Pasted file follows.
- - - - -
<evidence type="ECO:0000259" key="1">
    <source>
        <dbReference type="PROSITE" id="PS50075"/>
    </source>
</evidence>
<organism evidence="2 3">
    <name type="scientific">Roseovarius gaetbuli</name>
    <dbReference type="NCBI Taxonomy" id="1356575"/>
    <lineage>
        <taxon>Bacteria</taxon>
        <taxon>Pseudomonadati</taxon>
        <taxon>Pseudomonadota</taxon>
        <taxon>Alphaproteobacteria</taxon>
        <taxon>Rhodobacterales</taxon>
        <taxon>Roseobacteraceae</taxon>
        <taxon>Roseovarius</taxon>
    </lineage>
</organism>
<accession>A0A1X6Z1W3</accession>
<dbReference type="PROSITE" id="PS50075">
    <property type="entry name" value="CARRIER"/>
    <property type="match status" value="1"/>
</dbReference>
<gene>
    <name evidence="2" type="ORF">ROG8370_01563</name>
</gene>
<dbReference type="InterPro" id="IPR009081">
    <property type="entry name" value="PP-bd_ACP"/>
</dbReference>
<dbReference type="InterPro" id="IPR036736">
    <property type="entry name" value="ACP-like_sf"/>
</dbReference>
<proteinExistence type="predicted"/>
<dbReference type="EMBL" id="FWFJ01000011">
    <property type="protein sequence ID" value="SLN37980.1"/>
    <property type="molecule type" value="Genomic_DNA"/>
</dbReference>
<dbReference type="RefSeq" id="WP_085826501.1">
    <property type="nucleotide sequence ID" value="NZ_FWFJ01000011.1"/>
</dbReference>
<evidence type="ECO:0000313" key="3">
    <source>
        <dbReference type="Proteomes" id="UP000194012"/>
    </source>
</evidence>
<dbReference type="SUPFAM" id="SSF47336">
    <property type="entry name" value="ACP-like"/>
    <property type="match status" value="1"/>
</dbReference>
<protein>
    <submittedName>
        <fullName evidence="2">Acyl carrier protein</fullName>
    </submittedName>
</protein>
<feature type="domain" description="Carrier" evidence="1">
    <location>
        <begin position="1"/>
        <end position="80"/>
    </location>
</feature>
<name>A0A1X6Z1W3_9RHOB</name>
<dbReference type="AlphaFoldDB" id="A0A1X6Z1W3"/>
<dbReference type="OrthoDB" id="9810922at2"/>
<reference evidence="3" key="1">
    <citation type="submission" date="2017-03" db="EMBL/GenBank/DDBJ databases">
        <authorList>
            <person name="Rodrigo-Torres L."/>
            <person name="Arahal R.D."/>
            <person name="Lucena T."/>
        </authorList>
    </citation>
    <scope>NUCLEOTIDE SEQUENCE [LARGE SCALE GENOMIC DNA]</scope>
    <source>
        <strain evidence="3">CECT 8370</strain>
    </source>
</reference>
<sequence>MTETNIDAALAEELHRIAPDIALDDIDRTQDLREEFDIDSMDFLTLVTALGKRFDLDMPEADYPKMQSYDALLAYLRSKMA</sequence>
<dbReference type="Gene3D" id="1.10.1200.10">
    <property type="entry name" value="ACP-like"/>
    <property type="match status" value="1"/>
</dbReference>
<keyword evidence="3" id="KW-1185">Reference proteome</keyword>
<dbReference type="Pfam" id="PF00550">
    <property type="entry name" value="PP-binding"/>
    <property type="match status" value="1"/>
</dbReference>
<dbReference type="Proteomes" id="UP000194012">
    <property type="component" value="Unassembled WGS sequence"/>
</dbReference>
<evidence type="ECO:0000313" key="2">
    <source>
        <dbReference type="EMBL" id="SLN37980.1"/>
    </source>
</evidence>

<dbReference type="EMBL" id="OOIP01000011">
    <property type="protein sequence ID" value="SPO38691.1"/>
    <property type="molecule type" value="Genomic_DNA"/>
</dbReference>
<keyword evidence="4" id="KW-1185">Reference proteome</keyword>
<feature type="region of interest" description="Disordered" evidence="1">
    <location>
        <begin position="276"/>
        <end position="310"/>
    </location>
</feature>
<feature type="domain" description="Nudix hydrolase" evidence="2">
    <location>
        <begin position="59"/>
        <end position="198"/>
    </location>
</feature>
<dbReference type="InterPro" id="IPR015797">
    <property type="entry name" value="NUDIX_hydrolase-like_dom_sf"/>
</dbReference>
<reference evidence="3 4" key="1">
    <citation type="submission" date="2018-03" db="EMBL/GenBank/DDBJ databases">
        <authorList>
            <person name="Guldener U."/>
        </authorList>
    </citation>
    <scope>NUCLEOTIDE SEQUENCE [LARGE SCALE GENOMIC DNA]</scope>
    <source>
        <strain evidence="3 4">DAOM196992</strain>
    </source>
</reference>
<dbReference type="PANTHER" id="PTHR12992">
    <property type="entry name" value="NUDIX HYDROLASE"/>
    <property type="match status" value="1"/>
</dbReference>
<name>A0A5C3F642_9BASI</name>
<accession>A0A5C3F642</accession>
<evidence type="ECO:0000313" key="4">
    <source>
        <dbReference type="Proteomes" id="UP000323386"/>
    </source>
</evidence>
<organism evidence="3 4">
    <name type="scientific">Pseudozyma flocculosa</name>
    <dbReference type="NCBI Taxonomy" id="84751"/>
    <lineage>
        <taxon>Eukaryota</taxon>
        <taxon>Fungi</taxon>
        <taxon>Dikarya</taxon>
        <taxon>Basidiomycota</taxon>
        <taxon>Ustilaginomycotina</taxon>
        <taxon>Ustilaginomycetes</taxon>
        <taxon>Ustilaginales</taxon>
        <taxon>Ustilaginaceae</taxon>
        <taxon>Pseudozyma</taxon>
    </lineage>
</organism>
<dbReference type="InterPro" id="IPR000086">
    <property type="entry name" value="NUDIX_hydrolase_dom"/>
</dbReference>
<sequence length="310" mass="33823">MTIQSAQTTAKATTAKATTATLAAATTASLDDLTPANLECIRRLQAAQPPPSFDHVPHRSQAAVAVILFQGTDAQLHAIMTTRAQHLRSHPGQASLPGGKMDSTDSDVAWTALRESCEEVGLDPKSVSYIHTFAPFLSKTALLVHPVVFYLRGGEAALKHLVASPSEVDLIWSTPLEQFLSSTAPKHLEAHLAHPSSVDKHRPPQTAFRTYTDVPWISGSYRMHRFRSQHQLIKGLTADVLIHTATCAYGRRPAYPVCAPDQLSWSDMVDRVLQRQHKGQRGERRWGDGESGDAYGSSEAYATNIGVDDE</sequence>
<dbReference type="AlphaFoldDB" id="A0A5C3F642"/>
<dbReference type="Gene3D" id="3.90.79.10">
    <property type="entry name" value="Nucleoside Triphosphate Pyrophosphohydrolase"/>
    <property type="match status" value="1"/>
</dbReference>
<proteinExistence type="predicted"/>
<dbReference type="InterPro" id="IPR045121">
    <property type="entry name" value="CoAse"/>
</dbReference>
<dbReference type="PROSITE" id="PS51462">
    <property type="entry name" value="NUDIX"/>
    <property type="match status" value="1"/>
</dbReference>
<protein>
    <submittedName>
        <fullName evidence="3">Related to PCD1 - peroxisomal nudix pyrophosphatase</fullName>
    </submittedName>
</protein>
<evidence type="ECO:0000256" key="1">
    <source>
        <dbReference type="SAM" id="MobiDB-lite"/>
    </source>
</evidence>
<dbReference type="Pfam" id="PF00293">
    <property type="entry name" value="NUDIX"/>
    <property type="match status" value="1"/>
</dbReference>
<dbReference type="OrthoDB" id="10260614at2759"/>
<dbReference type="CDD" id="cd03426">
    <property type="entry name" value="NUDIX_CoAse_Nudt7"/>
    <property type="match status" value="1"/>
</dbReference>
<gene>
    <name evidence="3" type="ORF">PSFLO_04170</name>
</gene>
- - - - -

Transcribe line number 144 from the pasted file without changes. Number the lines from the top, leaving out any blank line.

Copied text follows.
        <taxon>Basidiomycota</taxon>